I’m not so excited about the toolbox filled with the latest technology or the latest software or whatever. What I’m excited about are the innovations that address deep human needs. Those are the innovations that make you pause, smile or weep and say, “I wish I had thought of that!” That quest for human relevance is what gets me going.
Concerning those needs, I think it’s really thrilling that we are now really hands-on in redesigning the relationship we have with technology. We are beginning to talk to devices that have to adapt to us, instead of the other way around — for example, the voice interfaces we see popping up in our cities, homes and shops. We’re also seeing a pivot to passive, where we as consumers are okay with technology doing things for us. This ranges from choosing the music we’d like to hear to driving our cars. Technology is in charge of more and more suggestions and decisions in life.
The interactivity paradox
And while this pivot to passive is really attractive, the other side of the spectrum is also in rapid development: highly immersive, interactive experiences that really draw our attention to a brand. In this domain, as well, innovation is extremely important since the boundaries of what is possible need redefining to delight consumers that are spoiled or saturated with innovative experiences.
So this interactivity paradox is what really excites me: technology that is invisible and technology that creates highly immersive experiences. A lot of people have had enough with the attention disorder that comes with the rising power of technology, and they are starting to want less interaction, not more. Companies often think, “Oh, we have to create this awesome experience where people can have an always-on relationship with our brand.” This can be a relevant strategy, but the opposite can also be true. I think that there are a lot of solutions to be designed that are invisible and that fix things without the need for interaction. These are solutions for people who want fewer technological interactions and more time for the things that matter to them.
Stop wasting resources
Let me give you an example. Valtech studied the lives of waste managers, especially those working at large companies. Part of their job is managing the waste bins and making sure they are emptied before they get full. If there are only a few bins, that’s no problem. But when you’re responsible for a leisure park with over 500 containers, this task becomes a burden. The process involves someone going around, checking each bin, and going back to mark on the computer which bins need changing. It is a process that is very wasteful (no pun intended) in terms of time and resource allocation. So our solution was to help them stop wasting resources. We designed a sensor-enabled device called Smart Waste that can be attached to a bin and tracks waste levels, odor, whether the bin is upright or has been moved or stolen, etc. The device then automatically sends a notification to a central system. It’s a frictionless, self-managing system and it reduces unnecessary interactions for waste managers and employees. Instead of checking bins, waste managers can spend more time on the company’s recycling program or reducing waste in the first place, for example. The Smart Waste system then becomes beneficial for the company, the staff and even the world at large.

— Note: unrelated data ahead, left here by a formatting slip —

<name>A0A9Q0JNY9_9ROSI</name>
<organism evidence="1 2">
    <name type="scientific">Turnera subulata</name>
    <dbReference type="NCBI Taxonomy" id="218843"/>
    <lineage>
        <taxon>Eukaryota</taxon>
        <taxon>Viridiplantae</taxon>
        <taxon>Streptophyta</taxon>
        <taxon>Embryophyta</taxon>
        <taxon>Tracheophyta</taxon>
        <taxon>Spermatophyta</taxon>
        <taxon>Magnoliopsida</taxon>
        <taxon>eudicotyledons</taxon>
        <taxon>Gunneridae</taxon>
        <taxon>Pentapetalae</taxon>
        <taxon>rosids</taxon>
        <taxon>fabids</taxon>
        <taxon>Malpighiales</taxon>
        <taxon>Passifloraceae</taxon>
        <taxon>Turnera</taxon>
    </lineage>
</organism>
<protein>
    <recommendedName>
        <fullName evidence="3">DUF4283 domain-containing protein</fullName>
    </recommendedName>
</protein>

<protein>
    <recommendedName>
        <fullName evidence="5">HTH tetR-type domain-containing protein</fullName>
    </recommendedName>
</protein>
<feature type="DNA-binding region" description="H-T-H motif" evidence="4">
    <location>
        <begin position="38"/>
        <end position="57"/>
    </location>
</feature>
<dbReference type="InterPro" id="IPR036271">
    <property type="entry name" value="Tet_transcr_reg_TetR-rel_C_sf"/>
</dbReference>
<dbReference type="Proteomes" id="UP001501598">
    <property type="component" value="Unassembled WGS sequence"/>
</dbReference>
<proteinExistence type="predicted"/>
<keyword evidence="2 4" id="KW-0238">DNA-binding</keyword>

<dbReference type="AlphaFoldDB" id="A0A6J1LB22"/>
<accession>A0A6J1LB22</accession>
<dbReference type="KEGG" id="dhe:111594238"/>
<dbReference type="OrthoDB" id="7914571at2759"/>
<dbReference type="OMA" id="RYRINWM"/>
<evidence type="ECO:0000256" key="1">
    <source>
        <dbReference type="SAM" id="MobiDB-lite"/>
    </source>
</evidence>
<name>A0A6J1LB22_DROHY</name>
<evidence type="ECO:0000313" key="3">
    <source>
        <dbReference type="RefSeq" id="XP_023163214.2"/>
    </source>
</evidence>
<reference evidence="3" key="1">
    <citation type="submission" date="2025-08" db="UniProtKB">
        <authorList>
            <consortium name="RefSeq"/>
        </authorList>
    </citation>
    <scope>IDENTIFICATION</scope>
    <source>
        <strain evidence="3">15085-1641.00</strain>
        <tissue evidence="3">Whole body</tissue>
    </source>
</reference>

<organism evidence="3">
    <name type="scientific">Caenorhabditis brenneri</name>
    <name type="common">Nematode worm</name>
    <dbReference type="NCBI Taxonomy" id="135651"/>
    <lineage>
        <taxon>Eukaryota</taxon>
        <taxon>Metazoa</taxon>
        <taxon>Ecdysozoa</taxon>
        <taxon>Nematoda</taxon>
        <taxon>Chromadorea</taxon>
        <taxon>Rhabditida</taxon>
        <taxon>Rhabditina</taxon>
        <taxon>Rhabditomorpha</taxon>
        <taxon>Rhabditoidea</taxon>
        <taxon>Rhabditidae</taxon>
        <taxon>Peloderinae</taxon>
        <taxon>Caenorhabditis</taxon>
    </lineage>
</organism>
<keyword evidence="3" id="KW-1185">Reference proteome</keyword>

Optimizing square fottage in Virtual Reality
At the other extreme, we’re certainly curious and eager to engage with brands that offer immersive experiences. These are experiences that really draw attention to a brand. When we put VR goggles on, we are 100% in that brand’s world. For retailers short on square footage but needing to display large items, VR is an ideal solution. Valtech designed such a solution for Decathlon because they wanted to display a full range of tents, but didn’t have the room to do it. Visit the Decathlon case page. VR creates an immersive experience that many customers love, and it gives customers an opportunity to really learn about the products in a try-before-you-buy way that is far more realistic than a store setting can usually provide. Again, not technology for technology’s sake, but really addressing a need for both Decathlon shopkeepers as well as curious consumers.
A girl and a monkey and a horse
When we want to spur innovation and fuel creative thinking, we need entrepreneurial people and people who bring about a lot of energy. There are many such visionaries, but there is one person in particular who has inspired me since my early childhood, and her name is Pippi Longstocking. She was challenged often by the people in her town, and whenever she was challenged, she (and her monkey and her horse) approached everything with a great attitude. She said, “I have never tried that before, so I should definitely be able to do that.”That openness for adventure is crucial for people and brands in this world. We have to launch experiments and try to build stuff instead of endlessly talking and researching. Successful brands are led by a long-term company purpose, augmented with agile experiments — and a lot of them. The world is complex and there are so many opportunities and tools, but we can only find out what brings new growth by experimenting and putting ideas into action. It’s not about how many ideas you have, it’s how many you turn into reality. Things move very, very quickly in business and it’s important to iterate fast. There are many people inside organizations who don’t want change, who don’t have that mentality, who only think about what is “now” instead of looking for growth beyond the status quo. So whenever you think of innovation, think of Pippi, because of her attitude and mentality, but also because she brings you back to your childhood — when you were open to just trying things and learning from the experience.